I don’t want to watch TV with him; I don’t want to pretend he didn’t attack me. My mother insists. I call her sister, who tells my mother that I should be allowed to nurse and read quietly in another room.

I had never been physically attacked before.

Whenever my mother and ex-stepfather would drunkenly scream at each other, when I was younger, she would take me aside after, explaining that calling a woman a bitch was the worse thing you could say.

“Don’t ever let a man treat you this way.”

Flash forward to this boyfriend, him attacking me, and her behind him, quietly saying, “No, Don, don’t.”


This is what I flash back to. This is where the nightmares are coming from. Racist, sexist, violent, hate-filled people who don’t think there’s room enough in their country for all of us. I am physically afraid of them.

This time, my mother isn’t even saying, “No, Don, don’t.”

She voted for him.


2016 Election Blame Game
Nov 11th, 2016 by Dr Karma

On Facebook, I see different people excusing themselves from responsibility of what happened.

“Oh, I voted for a third party in a swing state, but it’s the fault of people who didn’t vote at all.”

There’s more than enough blame to go around here, people.


It is the fault of those who voted for Trump because they loved him.

It is the fault of those who voted for Trump even though they could see him for what he was.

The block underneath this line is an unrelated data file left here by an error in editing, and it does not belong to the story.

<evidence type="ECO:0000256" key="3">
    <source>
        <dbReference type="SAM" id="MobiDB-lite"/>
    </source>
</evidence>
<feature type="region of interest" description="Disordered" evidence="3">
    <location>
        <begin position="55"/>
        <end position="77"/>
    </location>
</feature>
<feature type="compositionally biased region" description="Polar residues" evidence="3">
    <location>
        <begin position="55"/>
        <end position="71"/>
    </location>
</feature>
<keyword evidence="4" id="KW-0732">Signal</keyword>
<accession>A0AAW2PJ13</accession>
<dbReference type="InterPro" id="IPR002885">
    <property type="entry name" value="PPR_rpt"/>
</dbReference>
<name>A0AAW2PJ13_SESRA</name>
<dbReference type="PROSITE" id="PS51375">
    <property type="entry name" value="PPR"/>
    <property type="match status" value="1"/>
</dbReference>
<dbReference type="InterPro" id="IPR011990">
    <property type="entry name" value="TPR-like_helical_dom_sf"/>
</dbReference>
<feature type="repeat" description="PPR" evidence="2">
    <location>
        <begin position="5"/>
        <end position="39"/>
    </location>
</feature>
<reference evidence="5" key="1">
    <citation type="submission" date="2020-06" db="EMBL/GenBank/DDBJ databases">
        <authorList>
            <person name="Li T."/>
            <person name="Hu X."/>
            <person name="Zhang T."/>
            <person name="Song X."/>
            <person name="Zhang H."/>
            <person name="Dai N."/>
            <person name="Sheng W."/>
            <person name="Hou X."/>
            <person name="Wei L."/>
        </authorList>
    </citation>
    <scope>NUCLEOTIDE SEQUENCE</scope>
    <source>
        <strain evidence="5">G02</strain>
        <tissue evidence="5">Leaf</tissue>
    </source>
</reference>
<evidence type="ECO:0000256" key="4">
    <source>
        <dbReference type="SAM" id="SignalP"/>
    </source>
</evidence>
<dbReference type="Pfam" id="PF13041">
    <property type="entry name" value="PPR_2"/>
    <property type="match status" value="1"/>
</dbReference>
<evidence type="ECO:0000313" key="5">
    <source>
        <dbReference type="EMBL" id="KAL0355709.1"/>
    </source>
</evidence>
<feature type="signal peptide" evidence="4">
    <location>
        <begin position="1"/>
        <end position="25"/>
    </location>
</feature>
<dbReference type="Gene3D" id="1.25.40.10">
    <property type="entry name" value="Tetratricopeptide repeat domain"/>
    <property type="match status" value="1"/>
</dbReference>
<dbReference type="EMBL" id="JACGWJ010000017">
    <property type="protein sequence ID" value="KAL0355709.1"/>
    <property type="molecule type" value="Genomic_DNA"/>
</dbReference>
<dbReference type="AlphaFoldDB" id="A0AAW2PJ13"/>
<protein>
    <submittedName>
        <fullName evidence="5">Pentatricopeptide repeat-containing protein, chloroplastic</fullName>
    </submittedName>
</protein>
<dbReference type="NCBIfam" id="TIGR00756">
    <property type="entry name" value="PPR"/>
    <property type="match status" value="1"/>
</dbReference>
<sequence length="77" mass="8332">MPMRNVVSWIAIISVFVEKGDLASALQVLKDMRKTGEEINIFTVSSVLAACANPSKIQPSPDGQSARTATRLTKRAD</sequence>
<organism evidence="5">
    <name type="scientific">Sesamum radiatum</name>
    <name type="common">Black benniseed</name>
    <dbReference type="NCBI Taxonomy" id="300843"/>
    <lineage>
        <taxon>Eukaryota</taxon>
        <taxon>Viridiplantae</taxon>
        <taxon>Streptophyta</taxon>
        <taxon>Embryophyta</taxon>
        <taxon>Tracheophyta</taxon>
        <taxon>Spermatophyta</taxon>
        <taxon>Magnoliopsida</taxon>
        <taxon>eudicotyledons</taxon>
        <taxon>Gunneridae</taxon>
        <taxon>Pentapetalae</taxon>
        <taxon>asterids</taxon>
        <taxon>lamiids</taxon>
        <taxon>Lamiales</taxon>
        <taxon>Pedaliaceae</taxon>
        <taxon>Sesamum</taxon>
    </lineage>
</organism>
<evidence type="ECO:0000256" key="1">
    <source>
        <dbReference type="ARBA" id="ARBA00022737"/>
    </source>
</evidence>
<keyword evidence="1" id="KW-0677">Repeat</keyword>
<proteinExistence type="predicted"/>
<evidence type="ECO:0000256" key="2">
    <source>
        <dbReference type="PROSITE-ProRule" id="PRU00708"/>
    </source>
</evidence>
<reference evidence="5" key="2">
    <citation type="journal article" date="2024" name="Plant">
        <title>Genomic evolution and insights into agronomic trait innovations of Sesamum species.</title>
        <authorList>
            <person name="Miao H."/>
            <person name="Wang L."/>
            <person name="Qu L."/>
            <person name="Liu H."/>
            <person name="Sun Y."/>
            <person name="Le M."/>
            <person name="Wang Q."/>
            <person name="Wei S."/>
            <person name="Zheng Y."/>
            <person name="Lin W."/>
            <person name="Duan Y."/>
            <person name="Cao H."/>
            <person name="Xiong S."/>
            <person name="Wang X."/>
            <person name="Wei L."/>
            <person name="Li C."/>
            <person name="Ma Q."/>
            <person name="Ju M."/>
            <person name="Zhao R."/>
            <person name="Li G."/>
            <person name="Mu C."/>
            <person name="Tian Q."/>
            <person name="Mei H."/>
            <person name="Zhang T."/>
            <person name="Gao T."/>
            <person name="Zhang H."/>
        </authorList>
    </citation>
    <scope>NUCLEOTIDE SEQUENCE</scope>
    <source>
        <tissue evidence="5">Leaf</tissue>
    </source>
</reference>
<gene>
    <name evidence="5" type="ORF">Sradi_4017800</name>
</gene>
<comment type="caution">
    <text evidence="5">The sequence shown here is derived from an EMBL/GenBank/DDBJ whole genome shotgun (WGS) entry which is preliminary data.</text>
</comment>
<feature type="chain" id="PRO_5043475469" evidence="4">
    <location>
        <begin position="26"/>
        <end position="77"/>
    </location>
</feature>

It is the fault of those who said, “he says what we’re all thinking.”

It is the fault of those who said, “Oh, he doesn’t mean x; he’s just saying that for votes.”

It is the fault of Trump, who is a psychopath, in the full clinical definition of the word.

It is the fault of anyone who ever let that psychopath think he wasn’t one.

It is the fault of those who voted for third party candidates, esp. in swing states.

It is the fault of eligible voters who didn’t vote, esp. in swing states.

It is the fault of the media who gave Trump so much free air time.

It is the fault of the media who harped on the emails.

It is the fault of the media who didn’t equally harp on all of Trump’s scandals.

It is the fault of voters who listened to a single kind of media without doing any fact checking.

It is the fault of conspiracy theorists who kept spreading lies about Clinton.

It is the fault of those who spread lies about America–that crime is up, that the economy is completely down, that Sharia law governs whole cities here, etc.

It is the fault of foreign interests, esp. Russia and Wikileaks, who tried to take down one of the parties. And succeeded.

It is the fault of the voters who let them.

It is the fault of the electoral college system (and the primary system).

It is the fault of Clinton for not being perfect, for making mistakes, and not dealing with those mistakes well.